Some may ask, why start a company so soon? But I think a limited company allows the flexibility and clarity you need when it comes to finances and being a legitimate business with limited liability. Also, as my customer base and my services grew I came under more pressure to deliver. I was the ’T-shirt guy’, indistinguishable between myself and my business. No director of any company really wants a bunch of people to have their personal mobile number. I mean, you don’t want people calling you and asking for quotes when you’re at a wedding reception with a glass of Wine in your hand at 11pm on a Saturday, do you?

Managing expectations is one of the challenges that come with starting a business, but when you’re a student as well it’s a whole new ball game. Picture running a committee, being in your third year, having a part time job AND running your company? Where does all your time even go? Believe me, it’s difficult and not for the faint hearted, but it isn’t impossible. You have to have a thick skin, be resilient, refuse to give up, sacrifice sleep sometimes, be very self disciplined and strict with your time and be willing to learn.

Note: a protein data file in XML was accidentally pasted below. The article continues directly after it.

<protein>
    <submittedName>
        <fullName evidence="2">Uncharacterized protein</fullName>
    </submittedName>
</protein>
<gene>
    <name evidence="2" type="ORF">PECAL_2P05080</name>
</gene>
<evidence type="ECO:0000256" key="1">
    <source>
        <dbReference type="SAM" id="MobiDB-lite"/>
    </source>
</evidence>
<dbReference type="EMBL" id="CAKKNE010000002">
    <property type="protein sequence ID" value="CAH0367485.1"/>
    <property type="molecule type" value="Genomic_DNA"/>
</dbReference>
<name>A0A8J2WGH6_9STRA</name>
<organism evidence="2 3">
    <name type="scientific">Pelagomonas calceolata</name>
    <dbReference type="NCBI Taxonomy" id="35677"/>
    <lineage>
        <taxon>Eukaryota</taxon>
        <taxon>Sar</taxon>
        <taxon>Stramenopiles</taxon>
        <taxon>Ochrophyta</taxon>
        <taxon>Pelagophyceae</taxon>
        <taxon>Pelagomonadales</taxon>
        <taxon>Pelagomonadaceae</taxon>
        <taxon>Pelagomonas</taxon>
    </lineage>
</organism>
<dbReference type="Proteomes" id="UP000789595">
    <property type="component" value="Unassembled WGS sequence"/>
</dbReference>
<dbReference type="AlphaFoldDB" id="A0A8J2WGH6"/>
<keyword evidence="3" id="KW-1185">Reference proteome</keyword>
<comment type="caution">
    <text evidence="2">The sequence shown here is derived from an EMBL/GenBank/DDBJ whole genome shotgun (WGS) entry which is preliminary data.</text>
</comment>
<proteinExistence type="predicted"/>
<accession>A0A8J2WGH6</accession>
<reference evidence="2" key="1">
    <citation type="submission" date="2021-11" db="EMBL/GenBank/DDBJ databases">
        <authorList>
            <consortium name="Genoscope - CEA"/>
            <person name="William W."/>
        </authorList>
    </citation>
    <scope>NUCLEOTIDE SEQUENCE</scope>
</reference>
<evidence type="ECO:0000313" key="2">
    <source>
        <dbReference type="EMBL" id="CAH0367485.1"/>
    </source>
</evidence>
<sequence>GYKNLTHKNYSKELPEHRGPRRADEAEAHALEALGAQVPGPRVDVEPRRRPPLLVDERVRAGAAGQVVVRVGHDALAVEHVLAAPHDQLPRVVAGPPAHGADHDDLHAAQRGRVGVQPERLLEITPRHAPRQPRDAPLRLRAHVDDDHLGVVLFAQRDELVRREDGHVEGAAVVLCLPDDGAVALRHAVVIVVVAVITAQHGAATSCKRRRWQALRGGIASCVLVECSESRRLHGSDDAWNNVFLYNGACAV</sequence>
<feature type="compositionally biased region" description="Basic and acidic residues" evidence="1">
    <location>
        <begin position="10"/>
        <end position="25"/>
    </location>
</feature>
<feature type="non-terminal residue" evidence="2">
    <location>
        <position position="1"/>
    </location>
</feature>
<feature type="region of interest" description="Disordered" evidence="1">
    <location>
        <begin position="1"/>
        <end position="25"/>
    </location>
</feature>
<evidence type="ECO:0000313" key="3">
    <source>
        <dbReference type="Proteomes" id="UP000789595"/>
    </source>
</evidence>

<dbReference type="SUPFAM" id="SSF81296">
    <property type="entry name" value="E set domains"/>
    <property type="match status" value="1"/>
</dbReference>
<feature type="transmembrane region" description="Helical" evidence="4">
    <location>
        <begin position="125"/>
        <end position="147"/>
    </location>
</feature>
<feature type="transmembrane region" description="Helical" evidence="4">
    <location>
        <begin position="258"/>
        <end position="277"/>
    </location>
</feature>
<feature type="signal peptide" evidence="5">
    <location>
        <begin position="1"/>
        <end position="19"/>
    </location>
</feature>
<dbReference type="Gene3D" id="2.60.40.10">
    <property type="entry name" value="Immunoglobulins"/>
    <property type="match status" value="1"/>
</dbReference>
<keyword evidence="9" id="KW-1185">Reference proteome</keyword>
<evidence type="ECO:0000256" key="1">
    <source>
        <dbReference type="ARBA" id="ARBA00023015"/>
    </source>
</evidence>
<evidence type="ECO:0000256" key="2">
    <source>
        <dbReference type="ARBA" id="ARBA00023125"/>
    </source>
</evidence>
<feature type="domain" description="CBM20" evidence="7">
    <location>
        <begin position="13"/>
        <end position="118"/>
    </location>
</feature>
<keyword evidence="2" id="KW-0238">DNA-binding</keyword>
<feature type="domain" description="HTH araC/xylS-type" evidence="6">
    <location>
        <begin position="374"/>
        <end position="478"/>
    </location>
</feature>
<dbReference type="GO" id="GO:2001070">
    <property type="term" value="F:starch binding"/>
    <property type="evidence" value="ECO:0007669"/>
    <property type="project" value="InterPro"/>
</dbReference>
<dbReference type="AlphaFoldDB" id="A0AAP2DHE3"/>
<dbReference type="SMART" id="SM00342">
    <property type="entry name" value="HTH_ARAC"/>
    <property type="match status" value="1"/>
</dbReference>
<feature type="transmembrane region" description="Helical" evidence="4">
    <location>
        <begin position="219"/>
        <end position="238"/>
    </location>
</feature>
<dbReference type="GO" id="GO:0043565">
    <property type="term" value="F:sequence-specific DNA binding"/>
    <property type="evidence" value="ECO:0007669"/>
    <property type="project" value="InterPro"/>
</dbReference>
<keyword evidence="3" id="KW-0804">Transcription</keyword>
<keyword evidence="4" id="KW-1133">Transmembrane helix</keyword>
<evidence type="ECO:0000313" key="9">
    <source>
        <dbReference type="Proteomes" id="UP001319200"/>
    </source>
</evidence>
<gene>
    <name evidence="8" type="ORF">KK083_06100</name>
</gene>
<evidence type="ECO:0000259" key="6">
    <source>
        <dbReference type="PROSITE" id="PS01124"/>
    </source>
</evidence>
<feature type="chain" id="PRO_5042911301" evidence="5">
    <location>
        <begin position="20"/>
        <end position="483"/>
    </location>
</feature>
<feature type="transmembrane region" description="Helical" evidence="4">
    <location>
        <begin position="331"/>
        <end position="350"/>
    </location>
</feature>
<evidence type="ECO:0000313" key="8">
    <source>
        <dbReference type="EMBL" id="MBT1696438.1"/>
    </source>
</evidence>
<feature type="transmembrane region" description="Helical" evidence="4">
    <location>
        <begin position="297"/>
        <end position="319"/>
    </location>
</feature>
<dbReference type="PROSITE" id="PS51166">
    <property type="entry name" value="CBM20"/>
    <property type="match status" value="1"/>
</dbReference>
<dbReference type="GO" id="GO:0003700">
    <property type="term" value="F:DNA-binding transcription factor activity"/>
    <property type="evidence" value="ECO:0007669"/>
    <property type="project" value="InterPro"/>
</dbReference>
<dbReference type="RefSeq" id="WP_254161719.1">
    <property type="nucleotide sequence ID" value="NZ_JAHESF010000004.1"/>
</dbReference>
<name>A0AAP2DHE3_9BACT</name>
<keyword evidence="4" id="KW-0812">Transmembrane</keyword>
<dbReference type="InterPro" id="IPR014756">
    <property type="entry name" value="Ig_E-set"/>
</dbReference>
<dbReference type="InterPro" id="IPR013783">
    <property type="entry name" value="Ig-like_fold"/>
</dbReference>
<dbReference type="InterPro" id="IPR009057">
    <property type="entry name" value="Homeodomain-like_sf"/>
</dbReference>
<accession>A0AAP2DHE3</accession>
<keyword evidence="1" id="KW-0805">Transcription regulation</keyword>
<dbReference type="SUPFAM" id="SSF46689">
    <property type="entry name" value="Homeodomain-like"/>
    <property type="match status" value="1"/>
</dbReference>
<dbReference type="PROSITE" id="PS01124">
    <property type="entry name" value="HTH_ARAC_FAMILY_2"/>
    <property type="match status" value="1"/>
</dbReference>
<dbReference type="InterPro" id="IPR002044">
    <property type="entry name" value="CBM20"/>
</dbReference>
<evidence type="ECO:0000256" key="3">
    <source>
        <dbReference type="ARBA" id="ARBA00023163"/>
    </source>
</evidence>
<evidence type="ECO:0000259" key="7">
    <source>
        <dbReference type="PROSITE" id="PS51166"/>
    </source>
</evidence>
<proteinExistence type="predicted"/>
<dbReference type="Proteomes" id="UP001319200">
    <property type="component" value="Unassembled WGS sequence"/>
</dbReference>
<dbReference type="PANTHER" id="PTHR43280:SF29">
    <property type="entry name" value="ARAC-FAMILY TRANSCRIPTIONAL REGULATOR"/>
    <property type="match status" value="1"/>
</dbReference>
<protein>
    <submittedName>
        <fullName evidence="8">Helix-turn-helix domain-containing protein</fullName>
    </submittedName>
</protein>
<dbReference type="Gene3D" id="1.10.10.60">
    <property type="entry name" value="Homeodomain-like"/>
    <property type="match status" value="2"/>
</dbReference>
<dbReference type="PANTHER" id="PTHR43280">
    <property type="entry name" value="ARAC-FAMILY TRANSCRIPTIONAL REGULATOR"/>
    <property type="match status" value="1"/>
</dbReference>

One of the things I done to manage my commitments is look at where they over-lapped. I saw my final major project on my graphic design course as a chance to kill two birds with one stone, so I chose to work on the branding and identity for my company. Not only did I save bucket loads of money on it, I also got a finished product that I’m happy with and proud of AND it counts towards my degree!

I think the best thing about being self employment is the freedom you get to make your own choices and dictate how you spend your time. This doesn’t mean that as a self employed person you should fling yourself out of bed at 1pm everyday just because you can, that’s just plain lazy, but it does mean that you can choose to work based on your own terms and what works for you. Also, there’s no limit to how much money you can earn. Believe me; being a student with enough cash to enjoy yourself on nights out, buy those pair of trainers you like, pay for all the studying materials you need and eat well is awesome. Whilst everyone else is wondering how they are going to pay their rent, you can rest easy that you’ve taken care of yourself when it comes to money. That is, if you’re running your business well of course!